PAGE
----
"Super"‑stars of science: How one of Dal's most popular summer camps is expanding its reach

Lisa Roberts - July 18, 2014

A SuperNOVA camper at a summer camp on Dal's Sexton Campus working on a popsicle stick construction. (Nick Pearce photos)

Dixie cups, popsicle sticks and “googly" eyes: not exactly the first tools that leap to mind when you think about science, technology, engineering and math (often known as the “STEM” topics).

But they’re the fun tools of the trade on one particular Thursday for 20 children from Demetreous Lane, a public housing development in Dartmouth, participating in an outreach camp with Dalhousie's SuperNOVA program.

The Dixie cups are legs for a raised maze. “I did it,” calls out Morgan, five, when she succeeds at taping the fourth “leg” to the maze she drew herself.

The googly eyes decorate a “magnetic creature” — its body made of Styrofoam glued onto a magnet — that Morgan will guide through the maze with another magnet glued onto a stick.

Liz Everett, going into her fifth year of Marine Biology studies at Dal, is one of the SuperNOVA staff guiding the rambunctious group through the activity.

“I can think back and think of a lot of teachers that made me care,” says Everett, who became a counselor-in-training at 14 and has worked officially with SuperNOVA for two years. “Even if I can get one or two kids more interested then it’s a really cool opportunity to have an impact on a kid.”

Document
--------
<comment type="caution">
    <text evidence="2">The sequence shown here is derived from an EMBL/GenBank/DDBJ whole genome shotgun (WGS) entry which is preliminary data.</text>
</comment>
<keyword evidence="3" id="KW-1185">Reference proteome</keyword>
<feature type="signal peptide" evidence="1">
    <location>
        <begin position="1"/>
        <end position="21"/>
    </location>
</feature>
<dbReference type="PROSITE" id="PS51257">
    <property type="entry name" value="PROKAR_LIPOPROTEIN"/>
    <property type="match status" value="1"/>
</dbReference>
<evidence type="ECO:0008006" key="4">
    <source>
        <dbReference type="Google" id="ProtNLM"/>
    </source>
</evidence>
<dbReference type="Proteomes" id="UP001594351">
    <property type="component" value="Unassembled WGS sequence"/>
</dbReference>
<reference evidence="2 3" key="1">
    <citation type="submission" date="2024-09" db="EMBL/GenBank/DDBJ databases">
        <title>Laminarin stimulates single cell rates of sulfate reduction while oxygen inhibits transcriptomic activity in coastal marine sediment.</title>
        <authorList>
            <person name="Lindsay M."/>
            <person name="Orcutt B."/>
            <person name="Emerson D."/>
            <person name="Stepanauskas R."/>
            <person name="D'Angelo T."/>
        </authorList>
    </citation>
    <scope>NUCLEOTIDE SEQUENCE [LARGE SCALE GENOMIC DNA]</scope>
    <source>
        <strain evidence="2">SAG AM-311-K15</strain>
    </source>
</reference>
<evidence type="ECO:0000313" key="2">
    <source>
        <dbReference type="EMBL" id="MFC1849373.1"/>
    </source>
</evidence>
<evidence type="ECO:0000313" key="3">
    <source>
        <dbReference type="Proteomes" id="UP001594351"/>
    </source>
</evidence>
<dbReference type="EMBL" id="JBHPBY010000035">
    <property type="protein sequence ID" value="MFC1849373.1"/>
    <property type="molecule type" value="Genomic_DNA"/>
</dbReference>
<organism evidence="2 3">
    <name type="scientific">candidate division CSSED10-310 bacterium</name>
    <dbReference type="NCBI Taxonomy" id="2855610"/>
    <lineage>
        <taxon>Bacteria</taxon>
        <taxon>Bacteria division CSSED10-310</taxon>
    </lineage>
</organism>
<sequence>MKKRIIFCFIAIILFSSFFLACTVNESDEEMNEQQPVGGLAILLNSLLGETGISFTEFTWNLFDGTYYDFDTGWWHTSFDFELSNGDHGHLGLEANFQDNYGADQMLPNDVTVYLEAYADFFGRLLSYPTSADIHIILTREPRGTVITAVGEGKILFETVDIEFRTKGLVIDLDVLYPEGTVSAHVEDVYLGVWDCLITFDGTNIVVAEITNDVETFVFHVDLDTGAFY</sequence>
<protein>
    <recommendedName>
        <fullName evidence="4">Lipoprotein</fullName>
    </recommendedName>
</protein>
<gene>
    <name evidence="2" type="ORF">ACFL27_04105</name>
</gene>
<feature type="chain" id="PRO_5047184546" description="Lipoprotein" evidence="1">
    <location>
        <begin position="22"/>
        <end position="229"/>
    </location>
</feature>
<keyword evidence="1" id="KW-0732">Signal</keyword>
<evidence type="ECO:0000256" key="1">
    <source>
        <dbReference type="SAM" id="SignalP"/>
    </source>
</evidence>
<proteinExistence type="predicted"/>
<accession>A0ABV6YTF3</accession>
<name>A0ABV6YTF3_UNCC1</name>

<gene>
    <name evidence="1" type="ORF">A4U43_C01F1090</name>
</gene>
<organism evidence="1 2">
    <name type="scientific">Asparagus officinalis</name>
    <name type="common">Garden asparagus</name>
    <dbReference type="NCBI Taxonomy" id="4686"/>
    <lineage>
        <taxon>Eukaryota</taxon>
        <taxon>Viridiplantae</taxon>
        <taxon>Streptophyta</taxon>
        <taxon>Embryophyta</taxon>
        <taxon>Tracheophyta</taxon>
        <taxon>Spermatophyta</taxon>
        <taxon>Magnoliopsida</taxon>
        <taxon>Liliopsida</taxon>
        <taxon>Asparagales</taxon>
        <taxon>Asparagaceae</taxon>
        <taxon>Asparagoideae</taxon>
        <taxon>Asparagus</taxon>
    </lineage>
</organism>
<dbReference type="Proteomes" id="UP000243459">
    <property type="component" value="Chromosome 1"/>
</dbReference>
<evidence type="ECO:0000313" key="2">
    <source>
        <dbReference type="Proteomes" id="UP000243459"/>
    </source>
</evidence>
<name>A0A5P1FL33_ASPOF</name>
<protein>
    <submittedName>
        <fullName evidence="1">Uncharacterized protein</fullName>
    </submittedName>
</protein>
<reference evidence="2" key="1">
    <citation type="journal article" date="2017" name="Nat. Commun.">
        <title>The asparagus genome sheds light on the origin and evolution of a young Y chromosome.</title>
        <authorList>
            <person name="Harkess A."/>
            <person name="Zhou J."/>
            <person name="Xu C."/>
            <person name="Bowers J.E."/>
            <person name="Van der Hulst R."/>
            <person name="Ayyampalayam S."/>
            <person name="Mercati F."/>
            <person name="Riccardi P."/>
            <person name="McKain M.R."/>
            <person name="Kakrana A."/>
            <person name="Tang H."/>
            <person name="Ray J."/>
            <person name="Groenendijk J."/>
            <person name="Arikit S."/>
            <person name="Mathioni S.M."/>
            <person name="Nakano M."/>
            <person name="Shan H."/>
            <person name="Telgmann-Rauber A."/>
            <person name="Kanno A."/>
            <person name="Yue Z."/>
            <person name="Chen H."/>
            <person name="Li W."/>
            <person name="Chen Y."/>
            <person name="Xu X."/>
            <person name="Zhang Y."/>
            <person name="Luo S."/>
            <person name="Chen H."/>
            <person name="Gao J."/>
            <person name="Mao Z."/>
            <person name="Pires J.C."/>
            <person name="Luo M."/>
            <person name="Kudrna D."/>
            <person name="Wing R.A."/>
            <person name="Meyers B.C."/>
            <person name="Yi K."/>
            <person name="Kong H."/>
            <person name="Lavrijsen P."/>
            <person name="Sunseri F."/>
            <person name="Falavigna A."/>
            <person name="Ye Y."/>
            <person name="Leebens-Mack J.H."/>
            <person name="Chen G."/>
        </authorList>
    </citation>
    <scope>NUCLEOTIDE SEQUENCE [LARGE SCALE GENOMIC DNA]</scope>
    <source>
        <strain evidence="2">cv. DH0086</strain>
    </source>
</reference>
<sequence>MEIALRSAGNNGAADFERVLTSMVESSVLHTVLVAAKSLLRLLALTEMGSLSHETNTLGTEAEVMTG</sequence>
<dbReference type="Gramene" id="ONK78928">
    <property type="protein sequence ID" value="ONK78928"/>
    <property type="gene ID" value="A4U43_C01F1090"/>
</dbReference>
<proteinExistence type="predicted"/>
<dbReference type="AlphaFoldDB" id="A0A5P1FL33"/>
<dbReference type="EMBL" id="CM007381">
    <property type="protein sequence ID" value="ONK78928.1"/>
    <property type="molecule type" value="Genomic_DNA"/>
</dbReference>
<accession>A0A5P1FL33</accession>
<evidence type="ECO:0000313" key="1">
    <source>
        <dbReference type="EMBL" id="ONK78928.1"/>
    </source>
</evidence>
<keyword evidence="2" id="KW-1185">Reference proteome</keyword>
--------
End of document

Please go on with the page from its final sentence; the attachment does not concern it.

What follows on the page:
Targeting key communities


For 18 years, SuperNOVA has been getting kids excited about STEM subjects through an ongoing series of camps and workshops. While SuperNOVA is best known for its summer camp program, its outreach camps throughout the year are where the organization does some of its most important work, targeting youth from communities underrepresented in STEM studies at the moment. The camp at Demetreous Lane, for example, was targeted at African Nova Scotian youth. This outreach aspect of SuperNOVA’s work is supported by Actua, a national registered charity that connects 35 similar programs across Canada.

“We basically look at who are the scientists of the day and who isn’t being represented or who doesn’t have the opportunity to engage with science, technology engineering and mathematics otherwise,” says Sagar Jha, currently SuperNOVA’s co-director.

Jha, a recent Marine Biology graduate, is best known to the Dal community as last year's Dalhousie Student Union president. Starting in September, he’ll take the reins as SuperNOVA’s sole director, helping the organization advance its important mission.

“It’s not like, ‘Let’s parachute into this community, do a science camp, and parachute out.’ We’re more focused on that deeper longer-term relationship,” says Jha of SuperNOVA’s outreach work across Nova Scotia, Prince Edward Island and Newfoundland. Partner organizations — in the case of the Dartmouth camp, the Demetreous Lane Community Centre and First Baptist Church — provide the logistics and the youth, and SuperNOVA comes in and delivers the program.